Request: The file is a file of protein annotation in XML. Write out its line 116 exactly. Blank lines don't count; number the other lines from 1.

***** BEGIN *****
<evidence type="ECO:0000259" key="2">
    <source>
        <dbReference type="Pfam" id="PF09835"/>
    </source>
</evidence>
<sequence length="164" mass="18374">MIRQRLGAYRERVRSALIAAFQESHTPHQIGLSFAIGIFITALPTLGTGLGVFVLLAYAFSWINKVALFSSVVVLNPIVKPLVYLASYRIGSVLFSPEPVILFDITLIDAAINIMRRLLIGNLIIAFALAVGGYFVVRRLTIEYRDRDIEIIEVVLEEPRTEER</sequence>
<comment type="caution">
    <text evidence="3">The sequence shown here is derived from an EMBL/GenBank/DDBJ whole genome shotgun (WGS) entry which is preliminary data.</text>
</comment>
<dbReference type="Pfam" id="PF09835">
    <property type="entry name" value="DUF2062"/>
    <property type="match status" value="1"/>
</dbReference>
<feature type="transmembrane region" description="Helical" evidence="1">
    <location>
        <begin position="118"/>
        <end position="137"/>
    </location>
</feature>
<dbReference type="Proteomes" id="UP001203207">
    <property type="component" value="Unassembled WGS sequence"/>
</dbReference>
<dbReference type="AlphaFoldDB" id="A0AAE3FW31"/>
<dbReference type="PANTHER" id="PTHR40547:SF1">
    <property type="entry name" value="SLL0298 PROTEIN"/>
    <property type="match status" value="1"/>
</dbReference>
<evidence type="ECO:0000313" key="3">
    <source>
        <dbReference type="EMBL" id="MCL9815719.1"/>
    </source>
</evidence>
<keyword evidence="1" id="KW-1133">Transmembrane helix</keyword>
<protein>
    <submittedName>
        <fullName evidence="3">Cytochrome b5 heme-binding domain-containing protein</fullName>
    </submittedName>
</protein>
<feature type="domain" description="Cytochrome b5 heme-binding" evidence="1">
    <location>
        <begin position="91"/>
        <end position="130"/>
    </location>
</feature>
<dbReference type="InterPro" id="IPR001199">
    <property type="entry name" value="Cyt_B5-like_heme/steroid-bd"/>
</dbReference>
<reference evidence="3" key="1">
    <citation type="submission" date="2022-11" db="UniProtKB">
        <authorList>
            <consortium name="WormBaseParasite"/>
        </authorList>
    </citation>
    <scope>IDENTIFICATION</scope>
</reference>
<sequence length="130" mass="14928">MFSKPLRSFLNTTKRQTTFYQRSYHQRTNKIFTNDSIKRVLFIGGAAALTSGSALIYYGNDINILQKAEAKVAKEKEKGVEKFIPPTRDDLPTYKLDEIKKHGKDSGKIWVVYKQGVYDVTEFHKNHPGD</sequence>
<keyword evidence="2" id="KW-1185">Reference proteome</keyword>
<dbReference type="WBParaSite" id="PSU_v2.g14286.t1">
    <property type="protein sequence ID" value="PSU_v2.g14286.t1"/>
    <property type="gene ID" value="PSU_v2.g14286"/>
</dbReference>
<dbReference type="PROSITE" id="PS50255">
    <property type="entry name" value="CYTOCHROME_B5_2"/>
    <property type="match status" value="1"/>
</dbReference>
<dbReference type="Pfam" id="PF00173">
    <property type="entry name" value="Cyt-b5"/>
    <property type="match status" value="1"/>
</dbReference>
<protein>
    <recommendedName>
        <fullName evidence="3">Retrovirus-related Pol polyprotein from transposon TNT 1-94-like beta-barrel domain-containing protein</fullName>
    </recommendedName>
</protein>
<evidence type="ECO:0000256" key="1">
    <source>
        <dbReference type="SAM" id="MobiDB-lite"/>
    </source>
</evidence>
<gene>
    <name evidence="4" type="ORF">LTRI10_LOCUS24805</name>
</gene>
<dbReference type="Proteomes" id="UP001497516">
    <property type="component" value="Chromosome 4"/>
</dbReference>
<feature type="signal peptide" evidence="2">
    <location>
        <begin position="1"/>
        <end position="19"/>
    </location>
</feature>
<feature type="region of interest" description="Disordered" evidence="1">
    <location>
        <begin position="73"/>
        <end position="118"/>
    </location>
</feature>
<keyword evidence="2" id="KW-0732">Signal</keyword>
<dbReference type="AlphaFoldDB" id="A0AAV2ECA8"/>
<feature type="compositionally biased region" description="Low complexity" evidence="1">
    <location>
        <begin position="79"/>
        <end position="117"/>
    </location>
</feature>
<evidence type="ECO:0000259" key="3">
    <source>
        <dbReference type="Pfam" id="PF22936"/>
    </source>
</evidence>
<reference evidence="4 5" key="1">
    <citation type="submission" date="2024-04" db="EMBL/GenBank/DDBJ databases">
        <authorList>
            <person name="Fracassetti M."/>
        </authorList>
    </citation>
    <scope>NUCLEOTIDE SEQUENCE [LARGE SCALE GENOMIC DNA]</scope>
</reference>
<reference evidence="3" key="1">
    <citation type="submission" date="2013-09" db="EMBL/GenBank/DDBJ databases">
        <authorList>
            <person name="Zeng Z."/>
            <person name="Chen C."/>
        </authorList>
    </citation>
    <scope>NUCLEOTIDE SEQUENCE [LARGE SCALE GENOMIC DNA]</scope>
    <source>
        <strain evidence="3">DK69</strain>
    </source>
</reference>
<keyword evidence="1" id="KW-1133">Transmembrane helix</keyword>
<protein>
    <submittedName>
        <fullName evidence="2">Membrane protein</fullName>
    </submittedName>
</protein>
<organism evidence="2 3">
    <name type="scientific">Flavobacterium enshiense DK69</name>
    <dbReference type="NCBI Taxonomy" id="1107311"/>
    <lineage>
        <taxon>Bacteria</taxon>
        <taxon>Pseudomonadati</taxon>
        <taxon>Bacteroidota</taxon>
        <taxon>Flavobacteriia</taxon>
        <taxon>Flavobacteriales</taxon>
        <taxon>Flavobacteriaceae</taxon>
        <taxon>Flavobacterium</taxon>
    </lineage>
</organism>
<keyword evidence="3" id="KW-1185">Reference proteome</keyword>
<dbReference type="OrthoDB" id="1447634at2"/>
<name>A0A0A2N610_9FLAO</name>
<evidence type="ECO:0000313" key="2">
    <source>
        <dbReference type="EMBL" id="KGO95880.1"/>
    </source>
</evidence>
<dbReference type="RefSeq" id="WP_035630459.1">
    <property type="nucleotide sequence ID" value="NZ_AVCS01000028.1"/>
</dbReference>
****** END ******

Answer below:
    </citation>